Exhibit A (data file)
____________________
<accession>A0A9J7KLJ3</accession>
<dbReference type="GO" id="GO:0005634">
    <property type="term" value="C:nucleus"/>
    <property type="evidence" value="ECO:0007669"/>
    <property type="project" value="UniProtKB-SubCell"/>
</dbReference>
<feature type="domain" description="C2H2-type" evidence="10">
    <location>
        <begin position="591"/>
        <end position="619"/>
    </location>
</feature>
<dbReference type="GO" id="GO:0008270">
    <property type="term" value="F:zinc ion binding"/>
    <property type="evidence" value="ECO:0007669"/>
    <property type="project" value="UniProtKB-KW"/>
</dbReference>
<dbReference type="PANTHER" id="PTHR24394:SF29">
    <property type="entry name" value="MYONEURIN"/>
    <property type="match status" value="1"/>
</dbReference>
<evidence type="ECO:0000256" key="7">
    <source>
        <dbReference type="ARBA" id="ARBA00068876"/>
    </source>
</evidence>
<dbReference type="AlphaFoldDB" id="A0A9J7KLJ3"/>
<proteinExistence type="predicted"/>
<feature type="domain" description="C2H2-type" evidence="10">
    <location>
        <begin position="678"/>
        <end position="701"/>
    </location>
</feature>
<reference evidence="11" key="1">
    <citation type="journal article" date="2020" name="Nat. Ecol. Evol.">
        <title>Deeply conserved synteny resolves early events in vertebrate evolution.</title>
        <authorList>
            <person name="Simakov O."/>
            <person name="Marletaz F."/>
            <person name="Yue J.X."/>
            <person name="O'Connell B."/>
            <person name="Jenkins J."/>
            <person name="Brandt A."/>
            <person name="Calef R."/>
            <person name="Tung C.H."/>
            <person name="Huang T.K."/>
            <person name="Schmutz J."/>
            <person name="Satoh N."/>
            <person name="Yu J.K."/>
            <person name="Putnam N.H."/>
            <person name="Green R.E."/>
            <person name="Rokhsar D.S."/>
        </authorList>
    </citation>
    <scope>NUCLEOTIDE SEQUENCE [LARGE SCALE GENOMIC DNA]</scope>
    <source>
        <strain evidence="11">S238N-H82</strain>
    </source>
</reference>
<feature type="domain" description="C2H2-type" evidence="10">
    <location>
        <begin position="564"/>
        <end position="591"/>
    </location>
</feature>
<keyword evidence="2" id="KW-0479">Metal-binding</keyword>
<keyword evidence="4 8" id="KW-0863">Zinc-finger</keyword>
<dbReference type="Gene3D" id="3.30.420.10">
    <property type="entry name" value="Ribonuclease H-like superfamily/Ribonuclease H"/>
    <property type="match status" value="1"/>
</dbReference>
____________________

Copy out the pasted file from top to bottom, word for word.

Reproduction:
<accession>A0A9J7KLJ3</accession>
<dbReference type="GO" id="GO:0005634">
    <property type="term" value="C:nucleus"/>
    <property type="evidence" value="ECO:0007669"/>
    <property type="project" value="UniProtKB-SubCell"/>
</dbReference>
<feature type="domain" description="C2H2-type" evidence="10">
    <location>
        <begin position="591"/>
        <end position="619"/>
    </location>
</feature>
<dbReference type="GO" id="GO:0008270">
    <property type="term" value="F:zinc ion binding"/>
    <property type="evidence" value="ECO:0007669"/>
    <property type="project" value="UniProtKB-KW"/>
</dbReference>
<dbReference type="PANTHER" id="PTHR24394:SF29">
    <property type="entry name" value="MYONEURIN"/>
    <property type="match status" value="1"/>
</dbReference>
<evidence type="ECO:0000256" key="7">
    <source>
        <dbReference type="ARBA" id="ARBA00068876"/>
    </source>
</evidence>
<dbReference type="AlphaFoldDB" id="A0A9J7KLJ3"/>
<proteinExistence type="predicted"/>
<feature type="domain" description="C2H2-type" evidence="10">
    <location>
        <begin position="678"/>
        <end position="701"/>
    </location>
</feature>
<reference evidence="11" key="1">
    <citation type="journal article" date="2020" name="Nat. Ecol. Evol.">
        <title>Deeply conserved synteny resolves early events in vertebrate evolution.</title>
        <authorList>
            <person name="Simakov O."/>
            <person name="Marletaz F."/>
            <person name="Yue J.X."/>
            <person name="O'Connell B."/>
            <person name="Jenkins J."/>
            <person name="Brandt A."/>
            <person name="Calef R."/>
            <person name="Tung C.H."/>
            <person name="Huang T.K."/>
            <person name="Schmutz J."/>
            <person name="Satoh N."/>
            <person name="Yu J.K."/>
            <person name="Putnam N.H."/>
            <person name="Green R.E."/>
            <person name="Rokhsar D.S."/>
        </authorList>
    </citation>
    <scope>NUCLEOTIDE SEQUENCE [LARGE SCALE GENOMIC DNA]</scope>
    <source>
        <strain evidence="11">S238N-H82</strain>
    </source>
</reference>
<feature type="domain" description="C2H2-type" evidence="10">
    <location>
        <begin position="564"/>
        <end position="591"/>
    </location>
</feature>
<keyword evidence="2" id="KW-0479">Metal-binding</keyword>
<keyword evidence="4 8" id="KW-0863">Zinc-finger</keyword>
<dbReference type="Gene3D" id="3.30.420.10">
    <property type="entry name" value="Ribonuclease H-like superfamily/Ribonuclease H"/>
    <property type="match status" value="1"/>
</dbReference>